What start-ups want from Europe

11 Jul 2022

Eileen O'Mara, head of EMEA revenue and growth, Stripe. Image: Conor McCabe Photography

Europe has big goals to grow its start-up ecosystem. Stripe’s Eileen O’Mara has some thoughts on how it can be done.

It has been 12 months since French president Emmanuel Macron announced that he wanted to see 10 technology companies worth €100bn in Europe by 2030.

His statement was one among a series of announcements from European policymakers who have been setting out their ambitions for the future of European tech amid the emergence of an increasingly sophisticated and successful start-up ecosystem.

Inspired by the success of the French ecosystem under the ‘start-up president’ Macron, Tánaiste Leo Varadkar, TD, announced in March that Ireland should be aiming to create two unicorns a year – a target already surpassed for 2022 since Flipdish, Wayflyer and TransferMate joined the growing ranks of Irish companies with billion-dollar valuations.

However, one year on from Macron’s ambitious pronouncement and Europe’s growth trajectory has started to wane. In 2021, tech funding consistently broke records while Europe boasted an accelerated growth rate of unicorns of 400pc, compared with a rate of 124pc for the US.

Similarly, 2021 was a record year for Ireland, with VC funding for Irish tech start-ups reaching €1.3bn, according to data from the Irish Venture Capital Association.

Today, however, European start-ups face a more challenging economic climate, and many are having to make difficult decisions about what to prioritise.

Smoothing out regulatory friction

New research conducted among Stripe customers – nearly 200 of Europe’s fastest-growing start-ups and scale-ups – brings this more complex picture of the future of European tech into sharp focus. Findings show that less than 20pc of these companies believe Europe will be the global tech leader in the next five years, and less than half say they’re optimistic about growth opportunities in the short-term.

Ireland, however, is generally more optimistic about opportunities in Europe. More than half (53pc) of Irish start-ups say they are optimistic about the future of European tech in terms of near-term growth opportunities, compared to 42pc Europe-wide and only 7pc in Italy.

At first, you might assume this relates to the macroeconomic picture. But dig a little deeper and you start to see that the regulatory environment is a major factor in why start-ups are taking a more bearish position.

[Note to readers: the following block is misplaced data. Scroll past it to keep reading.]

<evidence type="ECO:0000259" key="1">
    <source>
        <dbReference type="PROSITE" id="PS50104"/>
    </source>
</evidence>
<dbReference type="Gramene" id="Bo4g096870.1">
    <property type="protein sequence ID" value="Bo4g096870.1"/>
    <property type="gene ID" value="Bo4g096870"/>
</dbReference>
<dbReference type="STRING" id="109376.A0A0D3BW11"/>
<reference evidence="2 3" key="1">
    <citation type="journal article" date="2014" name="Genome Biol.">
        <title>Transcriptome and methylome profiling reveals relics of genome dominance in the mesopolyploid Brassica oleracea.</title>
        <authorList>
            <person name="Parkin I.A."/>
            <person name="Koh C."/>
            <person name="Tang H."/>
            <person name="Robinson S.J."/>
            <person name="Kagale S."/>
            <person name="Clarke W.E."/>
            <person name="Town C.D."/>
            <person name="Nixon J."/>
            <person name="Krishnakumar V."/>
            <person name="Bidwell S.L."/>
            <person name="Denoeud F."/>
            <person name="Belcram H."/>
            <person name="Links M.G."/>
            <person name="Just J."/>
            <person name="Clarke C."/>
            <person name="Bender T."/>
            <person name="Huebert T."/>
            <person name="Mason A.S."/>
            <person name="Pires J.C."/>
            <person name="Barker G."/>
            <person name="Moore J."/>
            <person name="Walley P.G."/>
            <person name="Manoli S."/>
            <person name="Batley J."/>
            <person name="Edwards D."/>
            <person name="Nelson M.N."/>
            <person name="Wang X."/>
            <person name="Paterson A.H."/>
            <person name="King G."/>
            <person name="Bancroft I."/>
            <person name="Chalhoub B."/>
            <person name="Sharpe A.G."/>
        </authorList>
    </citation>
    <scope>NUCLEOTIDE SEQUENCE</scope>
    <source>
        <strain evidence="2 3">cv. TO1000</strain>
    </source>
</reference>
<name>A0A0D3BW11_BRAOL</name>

Firstly, for small companies getting started, without the benefit of large legal, finance and operations departments, understanding the substance of regulations and how they apply can be overwhelming.

A whopping 60pc of Irish start-ups say regulation works best for large companies and that this presents the biggest threat to their business. This is especially the case when the rules are designed for, and more easily implemented by, bigger businesses that have more resources, and – many start-ups suspect – feature higher up the priority list of policymakers.

93pc of Irish start-ups surveyed said they believe the structures of policymaking are best designed for established corporations, while only 7pc feel they are very engaged in voicing their concerns and priorities to policymakers.

Start-ups in Europe are, therefore, spending an enormous amount of time and, crucially, money building their own infrastructure to comply, and the absence of clear guidance can lead to unhelpful room for interpretation. Increasingly, valuable resources which could be spent on building great products get tied up with legal fees.

The sheer scale of this regulatory ‘friction’ (ie long and complex procedures) presents a very real threat to start-up growth potential. And, in light of recent conditions, potentially even survival.

Over half say the time spent adhering to compliance processes poses the biggest problem, and one in three says they actually considered launching their business elsewhere for this reason.

Digital first

To help address this issue, happily, there is some low-hanging fruit. Digitising more government services, as has been pioneered in the Baltics, would be a good first step to spearhead the creation of greater efficiencies, helping early-stage companies get started faster.